The Chinese government has focused on a number of things some of which include:
- An anti corruption initiative.
- Rebalancing the economy towards domestic consumption.
- Maintaining financial stability and a certain level of economic growth.
The anti corruption initiative is a long term structural reform to strengthen the rule of law in China. The government appears to be serious about the rule of law despite doubts from many observers who see the law as a means of control. The Fourth Plenum saw an elevation of the Constitution which may signal that China is, albeit gradually, shifting to a rule by institution than by person. The anti corruption initiative is, however, a brake on growth, as many investment decisions and projects have corrupt elements in them and these projects may either fall away or need to be reorganized in a more acceptable form. Expect delays.
The rebalancing of the economy is an important factor in assessing China’s prospects. Most countries must by now recognize that globalization has been slowed if not reversed post 2008 as countries struggle to grow. In the aftermath of the crisis, the calculus recognized the constraints on fiscal policy, consumption and investment and naturally defaulted to exports to fuel growth. This placed the world in a state of a cold trade and currency war. In such an environment, currencies would range trade. Logical tolerable bounds would be 2007 levels for JPY and 2008 levels for the European currencies. These countries must also realize that the cold trade war is nearly over and that long term solutions need to be found besides beggaring thy neighbor. Cold wars are sometimes a balance of tacit collusions and conflicts. The end of such conditions will likely drive countries to pursue greater self sufficiency. A base of domestic demand and consumption is an important resource in the face of slowing or reduced globalization.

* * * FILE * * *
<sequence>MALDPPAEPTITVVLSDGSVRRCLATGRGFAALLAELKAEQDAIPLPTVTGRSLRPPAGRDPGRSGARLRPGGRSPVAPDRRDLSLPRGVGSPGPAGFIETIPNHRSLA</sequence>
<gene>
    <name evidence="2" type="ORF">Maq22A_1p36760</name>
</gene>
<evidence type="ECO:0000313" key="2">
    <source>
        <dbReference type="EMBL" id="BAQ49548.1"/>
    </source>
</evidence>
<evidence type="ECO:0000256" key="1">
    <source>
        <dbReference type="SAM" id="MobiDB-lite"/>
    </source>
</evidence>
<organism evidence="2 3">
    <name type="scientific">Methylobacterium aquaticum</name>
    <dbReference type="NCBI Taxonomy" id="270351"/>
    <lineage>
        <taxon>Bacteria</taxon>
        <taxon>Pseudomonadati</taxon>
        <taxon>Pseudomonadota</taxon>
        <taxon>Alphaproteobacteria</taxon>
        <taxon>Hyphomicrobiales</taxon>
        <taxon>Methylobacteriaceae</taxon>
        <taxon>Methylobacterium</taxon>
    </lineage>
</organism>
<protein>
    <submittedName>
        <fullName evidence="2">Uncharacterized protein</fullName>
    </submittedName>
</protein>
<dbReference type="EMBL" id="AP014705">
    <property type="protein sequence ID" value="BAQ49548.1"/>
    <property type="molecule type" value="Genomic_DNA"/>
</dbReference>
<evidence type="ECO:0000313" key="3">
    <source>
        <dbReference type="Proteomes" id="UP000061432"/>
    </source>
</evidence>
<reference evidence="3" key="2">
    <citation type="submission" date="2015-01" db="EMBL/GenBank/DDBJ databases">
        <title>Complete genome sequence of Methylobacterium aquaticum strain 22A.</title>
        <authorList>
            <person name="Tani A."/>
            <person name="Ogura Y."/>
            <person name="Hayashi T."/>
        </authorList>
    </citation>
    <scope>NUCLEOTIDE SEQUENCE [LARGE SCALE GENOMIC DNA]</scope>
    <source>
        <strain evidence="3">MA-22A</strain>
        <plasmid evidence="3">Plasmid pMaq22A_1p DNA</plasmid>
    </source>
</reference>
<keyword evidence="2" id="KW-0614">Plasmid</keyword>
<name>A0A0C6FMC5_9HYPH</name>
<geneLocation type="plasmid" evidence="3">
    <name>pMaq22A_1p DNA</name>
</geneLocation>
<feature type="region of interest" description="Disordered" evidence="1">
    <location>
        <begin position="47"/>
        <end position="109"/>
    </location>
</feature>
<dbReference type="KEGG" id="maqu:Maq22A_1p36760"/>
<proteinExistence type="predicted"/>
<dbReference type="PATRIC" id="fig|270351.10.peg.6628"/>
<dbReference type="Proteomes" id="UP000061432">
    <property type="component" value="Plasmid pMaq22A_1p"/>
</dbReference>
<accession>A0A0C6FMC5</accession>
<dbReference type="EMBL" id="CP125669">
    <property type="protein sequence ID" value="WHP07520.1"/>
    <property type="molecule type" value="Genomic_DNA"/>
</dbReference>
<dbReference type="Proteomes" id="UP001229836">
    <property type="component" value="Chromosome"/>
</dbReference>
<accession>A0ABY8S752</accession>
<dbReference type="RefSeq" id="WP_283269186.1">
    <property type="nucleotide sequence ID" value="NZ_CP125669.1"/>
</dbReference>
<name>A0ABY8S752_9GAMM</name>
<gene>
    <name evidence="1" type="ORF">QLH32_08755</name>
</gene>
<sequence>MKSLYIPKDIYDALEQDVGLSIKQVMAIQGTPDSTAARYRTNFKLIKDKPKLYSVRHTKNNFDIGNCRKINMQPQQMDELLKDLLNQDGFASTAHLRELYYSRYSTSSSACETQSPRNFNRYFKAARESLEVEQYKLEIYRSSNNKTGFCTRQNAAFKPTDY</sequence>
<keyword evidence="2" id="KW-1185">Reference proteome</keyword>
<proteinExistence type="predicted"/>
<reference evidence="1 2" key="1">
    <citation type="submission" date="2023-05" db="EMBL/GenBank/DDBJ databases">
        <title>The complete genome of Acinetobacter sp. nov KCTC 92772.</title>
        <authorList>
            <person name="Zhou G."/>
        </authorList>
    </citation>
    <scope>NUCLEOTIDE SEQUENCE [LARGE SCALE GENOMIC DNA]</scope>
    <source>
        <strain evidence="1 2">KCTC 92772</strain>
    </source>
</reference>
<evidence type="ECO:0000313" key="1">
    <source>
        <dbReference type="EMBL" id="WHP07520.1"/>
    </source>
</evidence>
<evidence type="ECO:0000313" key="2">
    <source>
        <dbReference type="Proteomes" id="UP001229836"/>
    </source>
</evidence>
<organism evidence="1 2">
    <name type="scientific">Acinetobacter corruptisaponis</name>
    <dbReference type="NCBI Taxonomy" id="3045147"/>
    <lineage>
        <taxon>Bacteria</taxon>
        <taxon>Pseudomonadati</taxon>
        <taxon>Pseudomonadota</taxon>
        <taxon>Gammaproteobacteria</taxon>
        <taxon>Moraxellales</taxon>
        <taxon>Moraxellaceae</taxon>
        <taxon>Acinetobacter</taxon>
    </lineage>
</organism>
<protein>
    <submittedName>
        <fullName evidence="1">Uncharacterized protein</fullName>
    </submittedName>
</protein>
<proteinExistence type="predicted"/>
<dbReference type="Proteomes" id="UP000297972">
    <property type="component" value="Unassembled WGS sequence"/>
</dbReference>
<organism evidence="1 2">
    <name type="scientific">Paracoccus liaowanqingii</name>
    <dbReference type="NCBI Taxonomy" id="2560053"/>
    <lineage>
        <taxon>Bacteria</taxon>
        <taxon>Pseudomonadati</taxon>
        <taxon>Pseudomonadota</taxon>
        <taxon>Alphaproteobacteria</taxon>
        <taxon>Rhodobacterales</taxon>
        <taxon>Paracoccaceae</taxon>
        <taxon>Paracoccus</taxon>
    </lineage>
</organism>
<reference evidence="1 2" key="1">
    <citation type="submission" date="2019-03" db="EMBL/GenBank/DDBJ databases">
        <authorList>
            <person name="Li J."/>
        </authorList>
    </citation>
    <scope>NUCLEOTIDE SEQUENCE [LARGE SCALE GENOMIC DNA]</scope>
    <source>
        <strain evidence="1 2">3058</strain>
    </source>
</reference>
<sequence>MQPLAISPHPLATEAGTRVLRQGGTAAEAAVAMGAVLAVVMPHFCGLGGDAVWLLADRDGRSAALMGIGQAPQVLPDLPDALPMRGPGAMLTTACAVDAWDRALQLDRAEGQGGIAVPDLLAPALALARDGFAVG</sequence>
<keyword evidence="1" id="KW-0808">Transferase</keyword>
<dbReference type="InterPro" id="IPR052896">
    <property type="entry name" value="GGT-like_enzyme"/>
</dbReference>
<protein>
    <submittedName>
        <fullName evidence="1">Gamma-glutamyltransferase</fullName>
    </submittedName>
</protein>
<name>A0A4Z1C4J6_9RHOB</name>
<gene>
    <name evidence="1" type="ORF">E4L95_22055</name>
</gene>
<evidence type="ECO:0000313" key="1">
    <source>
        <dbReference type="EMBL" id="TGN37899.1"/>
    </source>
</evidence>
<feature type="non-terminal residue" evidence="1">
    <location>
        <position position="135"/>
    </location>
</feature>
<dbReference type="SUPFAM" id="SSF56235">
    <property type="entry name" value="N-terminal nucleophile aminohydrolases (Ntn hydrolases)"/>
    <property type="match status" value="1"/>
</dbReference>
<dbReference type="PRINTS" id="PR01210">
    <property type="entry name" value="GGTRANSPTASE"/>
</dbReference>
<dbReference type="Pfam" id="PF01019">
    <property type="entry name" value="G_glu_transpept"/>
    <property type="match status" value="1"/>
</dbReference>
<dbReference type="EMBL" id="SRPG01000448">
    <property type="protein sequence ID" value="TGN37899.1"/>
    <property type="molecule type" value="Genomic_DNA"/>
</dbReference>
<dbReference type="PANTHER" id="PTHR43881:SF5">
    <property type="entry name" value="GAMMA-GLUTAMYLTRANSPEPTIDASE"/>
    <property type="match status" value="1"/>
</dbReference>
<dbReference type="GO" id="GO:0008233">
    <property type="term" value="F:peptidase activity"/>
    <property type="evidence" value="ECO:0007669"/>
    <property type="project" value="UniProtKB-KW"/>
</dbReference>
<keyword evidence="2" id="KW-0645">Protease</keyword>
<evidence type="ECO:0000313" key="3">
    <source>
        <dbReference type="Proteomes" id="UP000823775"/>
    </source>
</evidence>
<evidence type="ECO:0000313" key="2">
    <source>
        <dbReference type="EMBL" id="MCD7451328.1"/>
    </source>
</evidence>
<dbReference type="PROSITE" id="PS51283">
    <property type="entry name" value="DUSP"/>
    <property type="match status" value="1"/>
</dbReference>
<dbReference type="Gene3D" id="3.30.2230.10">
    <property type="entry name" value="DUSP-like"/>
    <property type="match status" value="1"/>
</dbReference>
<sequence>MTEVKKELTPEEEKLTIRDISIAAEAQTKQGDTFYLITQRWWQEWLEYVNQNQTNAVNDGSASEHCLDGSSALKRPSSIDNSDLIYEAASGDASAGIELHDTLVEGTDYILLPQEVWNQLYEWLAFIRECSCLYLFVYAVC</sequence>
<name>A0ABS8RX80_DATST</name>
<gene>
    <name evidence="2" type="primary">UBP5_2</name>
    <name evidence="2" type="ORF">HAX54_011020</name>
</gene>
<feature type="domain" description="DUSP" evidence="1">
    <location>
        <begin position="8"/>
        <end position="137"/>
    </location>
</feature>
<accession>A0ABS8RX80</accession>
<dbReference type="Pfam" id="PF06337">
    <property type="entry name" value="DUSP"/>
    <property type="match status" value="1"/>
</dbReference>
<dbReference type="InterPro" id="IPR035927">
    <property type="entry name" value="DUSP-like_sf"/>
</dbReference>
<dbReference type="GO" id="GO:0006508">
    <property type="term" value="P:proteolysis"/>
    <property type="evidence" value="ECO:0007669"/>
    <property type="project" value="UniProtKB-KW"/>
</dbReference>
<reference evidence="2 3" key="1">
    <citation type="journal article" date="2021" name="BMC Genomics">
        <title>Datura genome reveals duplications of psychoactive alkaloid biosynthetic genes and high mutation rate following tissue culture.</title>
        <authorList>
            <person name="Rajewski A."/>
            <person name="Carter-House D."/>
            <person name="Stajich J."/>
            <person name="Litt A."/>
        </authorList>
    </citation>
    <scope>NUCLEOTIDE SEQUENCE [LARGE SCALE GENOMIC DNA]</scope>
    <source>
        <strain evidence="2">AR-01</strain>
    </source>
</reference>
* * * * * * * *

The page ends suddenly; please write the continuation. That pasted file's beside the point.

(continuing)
For many reasons, China’s growth is slowing. One reason is that unless one is the generator and owner of intellectual property, one’s economy is hostage to being a low cost producer. When costs rise, business moves elsewhere. China has long had a technological disadvantage compared with the West. It clearly recognizes this. The number of patents filed by Chinese firms has accelerated recently relative to the rest of the world.
It is hoped that this push to improve its competitiveness in intellectual property will result in higher productivity and a higher long term growth rate. In the meantime, however, growth has slowed from the double digit pace in the early 2000s to 7.3% at latest count. Some observers are quoting a rate of just sub 6% actual growth this year, slowing in 2015 and the coming years. If the economy indeed slows along this path, policy must be expected to adjust to a more accommodative state.
It can be argued that the PBOC misread the impact of the US Fed led global QE and easing policy on price levels in China. Certainly inflation rose steadily from 2009 to 2011 during which food price inflation ran into double digits. Concerned about inflation through tradable goods markets, the PBOC has been too tight. The low inflation in Europe, the US and Japan, the falling domestic inflation and the end of US QE has prompted the PBOC to switch to a more accommodative state. This will likely steady tradable goods while creating inflation in services and semi-closed asset markets.